“Gorres shows that the feeling of guilt, the capacity to recognize guilt, belongs essentially to the spiritual make-up of man. This feeling of guilt disturbs the false calm of conscience and could be called conscience's complaint against my self- satisfied existence. It is as necessary for man as the physical pain which signifies disturbances of normal bodily functioning. Whoever is no longer capable of perceiving guilt is spiritually ill, a "living corpse, a dramatic character's mask," as Gorres says. "Monsters, among other brutes, are the ones without guilt feelings. Perhaps Hitler did not have any, or Himmler, or Stalin. Maybe Mafia bosses do not have any guilt feelings either, or maybe their remains are just well hidden in the cellar.”

Of course, none of us want obsessive, crippling guilt feelings, but there is a true sense of guilt that leads to emotional and spiritual health. In the pope’s essay on conscience, you will find a penetrating analysis of what conscience is – and is not. It will richly repay a careful and meditative reading. You can easily find the essay online or by checking out Values in a Time of Upheaval.

As we pray for the pope’s pastoral visit to our country, I ask you to pray for families that have lost loved ones. This past Friday we had the funeral for long-time parishioner, John Bazik. On April 26 we will have the Mass for Wayne Miller and on May 3 for John DeLaurenti.

Speaking of prayers, this week I will be at Westminister Abbey in Mission, B.C. Part of my reason for making my annual retreat at that monastery is because a young man from our parish is studying there. Also, the Bruneau family, who worked with me while in Peru, has a son who is now a Benedictine novice at Westminister Abbey. I will pray for you this week and ask a prayer for me. I will return to the parish this coming Friday.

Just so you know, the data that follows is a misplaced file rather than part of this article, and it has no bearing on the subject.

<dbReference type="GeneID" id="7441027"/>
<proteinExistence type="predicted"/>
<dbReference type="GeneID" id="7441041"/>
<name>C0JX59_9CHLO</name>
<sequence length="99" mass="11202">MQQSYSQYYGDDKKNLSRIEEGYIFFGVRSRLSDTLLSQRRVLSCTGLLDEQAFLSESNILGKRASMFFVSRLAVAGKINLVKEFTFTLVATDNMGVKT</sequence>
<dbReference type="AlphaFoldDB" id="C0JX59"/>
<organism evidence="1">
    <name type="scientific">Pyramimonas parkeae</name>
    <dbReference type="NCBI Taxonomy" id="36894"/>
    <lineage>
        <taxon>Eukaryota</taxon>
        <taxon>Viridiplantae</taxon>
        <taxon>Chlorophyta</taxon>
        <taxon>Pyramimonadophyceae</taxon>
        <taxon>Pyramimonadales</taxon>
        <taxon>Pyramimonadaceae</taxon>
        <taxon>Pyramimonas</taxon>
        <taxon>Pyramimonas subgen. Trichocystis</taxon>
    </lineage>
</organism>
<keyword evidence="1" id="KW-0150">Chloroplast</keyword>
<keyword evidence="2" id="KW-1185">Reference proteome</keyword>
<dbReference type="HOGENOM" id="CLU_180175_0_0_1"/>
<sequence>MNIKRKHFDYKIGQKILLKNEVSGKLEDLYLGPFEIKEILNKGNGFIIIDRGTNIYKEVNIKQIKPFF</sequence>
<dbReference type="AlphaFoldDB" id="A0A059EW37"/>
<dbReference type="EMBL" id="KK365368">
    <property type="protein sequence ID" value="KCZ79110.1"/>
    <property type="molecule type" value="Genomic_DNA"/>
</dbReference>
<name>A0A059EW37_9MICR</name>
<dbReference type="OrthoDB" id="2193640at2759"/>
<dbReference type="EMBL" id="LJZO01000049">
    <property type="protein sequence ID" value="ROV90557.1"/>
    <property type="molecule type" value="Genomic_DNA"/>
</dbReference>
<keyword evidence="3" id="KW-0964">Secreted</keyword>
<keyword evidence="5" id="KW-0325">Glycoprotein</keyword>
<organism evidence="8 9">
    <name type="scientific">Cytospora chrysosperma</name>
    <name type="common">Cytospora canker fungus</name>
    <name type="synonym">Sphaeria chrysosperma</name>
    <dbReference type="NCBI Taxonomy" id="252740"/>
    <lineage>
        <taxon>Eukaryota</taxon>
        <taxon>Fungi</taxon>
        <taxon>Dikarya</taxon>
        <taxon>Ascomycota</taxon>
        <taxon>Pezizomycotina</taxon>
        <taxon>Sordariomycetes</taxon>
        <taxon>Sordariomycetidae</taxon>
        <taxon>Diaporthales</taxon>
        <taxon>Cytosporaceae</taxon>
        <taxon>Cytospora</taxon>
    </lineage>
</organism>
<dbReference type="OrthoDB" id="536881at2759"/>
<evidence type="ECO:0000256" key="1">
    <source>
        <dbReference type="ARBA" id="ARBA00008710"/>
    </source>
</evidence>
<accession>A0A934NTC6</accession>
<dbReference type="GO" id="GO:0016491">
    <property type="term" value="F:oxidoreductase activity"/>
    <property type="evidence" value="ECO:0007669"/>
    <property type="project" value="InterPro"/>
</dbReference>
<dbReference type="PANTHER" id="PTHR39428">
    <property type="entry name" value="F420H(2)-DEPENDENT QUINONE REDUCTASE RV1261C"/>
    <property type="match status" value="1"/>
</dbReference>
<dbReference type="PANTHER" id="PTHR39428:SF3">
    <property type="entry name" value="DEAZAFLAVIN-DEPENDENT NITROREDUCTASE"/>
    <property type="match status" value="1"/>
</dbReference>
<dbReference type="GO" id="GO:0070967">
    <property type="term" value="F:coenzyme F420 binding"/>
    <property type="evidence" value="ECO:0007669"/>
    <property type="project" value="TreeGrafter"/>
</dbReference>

Centenary of Peruvian Consulate in Seattle, April 5, 2008

Consul Peruano Miguel Angel Velasquez, Centenario del Consulado Peruano en Seattle

Esta semana haré mis ejercicios espirituales en el Monasterio de Westminister en Canadá. Rezaré por todos ustedes y pido que me acuerden durante estos dias. Volveré el dia viernes. Naturalmente voy a estar rezando por el Santo Padre. El Papa Benedicto XVI hará su primera visita oficial a los Estados Unidos la proxima semana, entre sus planes está visitar la Casa Blanca, la Zona Cero y hablar ante las Naciones Unidas. El sumo pontífice viajará a Washington D.C. y a Nueva York del 15 al 20 de abril de 2008 y tiene previsto hablar en la sede de las Naciones Unidas el día 18. Ese mismo día visitará la Zona Cero, afirmó el Arzobispo Pietro Sambi. La visita a la Zona Cero será para demostrar su solidaridad con las víctimas de los ataques terroristas del 11 de septiembre, con sus familiares y con todos aquellos que desean que la violencia llegue a su fin. El viaje también coincidirá con el tercer aniversario de su elección como Papa. La Casa Blanca tiene prevista una ceremonia de bienvenida el 16 de abril. El pontífice celebrará dos misas públicas, la primera el 17 de abril en el Estadio Nacional en la capital del país y la segunda el 20 de abril en el estadio de los Yankees en Nueva York. Su itinerario también incluye reuniones con sacerdotes, presidentes de universidades católicas y jóvenes.